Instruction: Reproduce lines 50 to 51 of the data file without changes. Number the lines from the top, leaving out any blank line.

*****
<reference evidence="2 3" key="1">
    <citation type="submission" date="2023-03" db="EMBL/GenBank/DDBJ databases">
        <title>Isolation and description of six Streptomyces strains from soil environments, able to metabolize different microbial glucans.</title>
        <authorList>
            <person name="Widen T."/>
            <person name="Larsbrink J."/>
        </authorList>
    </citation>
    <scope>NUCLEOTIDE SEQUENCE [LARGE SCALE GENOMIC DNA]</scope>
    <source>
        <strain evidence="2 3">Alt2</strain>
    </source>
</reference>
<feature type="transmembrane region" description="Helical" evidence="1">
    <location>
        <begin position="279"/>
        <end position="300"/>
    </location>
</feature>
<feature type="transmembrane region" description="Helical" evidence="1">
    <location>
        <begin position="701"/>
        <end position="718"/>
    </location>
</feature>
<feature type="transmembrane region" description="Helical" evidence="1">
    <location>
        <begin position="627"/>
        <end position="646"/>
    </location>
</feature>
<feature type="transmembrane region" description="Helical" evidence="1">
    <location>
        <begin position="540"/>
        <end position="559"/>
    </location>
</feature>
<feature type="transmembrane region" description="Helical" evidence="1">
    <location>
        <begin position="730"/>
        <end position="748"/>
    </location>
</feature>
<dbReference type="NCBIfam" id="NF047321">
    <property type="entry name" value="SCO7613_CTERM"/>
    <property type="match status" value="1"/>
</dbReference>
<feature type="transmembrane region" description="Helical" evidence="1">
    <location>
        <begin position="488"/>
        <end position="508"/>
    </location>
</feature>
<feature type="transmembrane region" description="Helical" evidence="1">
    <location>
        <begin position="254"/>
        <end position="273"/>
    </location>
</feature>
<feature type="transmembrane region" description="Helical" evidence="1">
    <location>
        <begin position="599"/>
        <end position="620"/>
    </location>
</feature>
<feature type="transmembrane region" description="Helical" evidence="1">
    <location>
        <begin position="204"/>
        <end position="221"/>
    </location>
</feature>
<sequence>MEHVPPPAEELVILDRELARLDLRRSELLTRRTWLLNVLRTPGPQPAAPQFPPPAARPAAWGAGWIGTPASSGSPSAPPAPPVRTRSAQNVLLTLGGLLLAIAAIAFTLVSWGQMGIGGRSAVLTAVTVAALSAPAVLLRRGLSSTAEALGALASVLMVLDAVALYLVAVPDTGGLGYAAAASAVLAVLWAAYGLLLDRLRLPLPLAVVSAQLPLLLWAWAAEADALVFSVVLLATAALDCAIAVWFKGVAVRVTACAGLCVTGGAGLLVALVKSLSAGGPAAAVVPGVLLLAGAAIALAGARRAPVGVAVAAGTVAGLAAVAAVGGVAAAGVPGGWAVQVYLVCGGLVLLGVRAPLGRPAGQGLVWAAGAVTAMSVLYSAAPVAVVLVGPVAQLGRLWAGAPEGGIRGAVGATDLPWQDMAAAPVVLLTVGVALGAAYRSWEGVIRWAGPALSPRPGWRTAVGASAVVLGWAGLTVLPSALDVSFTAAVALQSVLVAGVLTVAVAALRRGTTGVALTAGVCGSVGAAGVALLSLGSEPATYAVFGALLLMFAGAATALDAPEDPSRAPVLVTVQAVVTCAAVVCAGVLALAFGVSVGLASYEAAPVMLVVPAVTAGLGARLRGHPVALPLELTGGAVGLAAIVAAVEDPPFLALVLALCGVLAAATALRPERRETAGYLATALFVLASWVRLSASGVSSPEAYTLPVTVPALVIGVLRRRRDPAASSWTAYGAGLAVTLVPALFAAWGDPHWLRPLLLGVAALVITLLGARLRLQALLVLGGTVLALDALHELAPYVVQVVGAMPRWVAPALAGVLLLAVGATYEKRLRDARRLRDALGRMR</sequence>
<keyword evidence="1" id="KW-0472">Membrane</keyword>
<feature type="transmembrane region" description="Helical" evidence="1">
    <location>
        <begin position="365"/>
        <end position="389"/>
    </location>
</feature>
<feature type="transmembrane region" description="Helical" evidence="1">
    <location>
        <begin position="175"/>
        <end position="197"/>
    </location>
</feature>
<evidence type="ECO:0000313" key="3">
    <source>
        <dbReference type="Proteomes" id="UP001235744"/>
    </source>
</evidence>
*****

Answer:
        <begin position="488"/>
        <end position="508"/>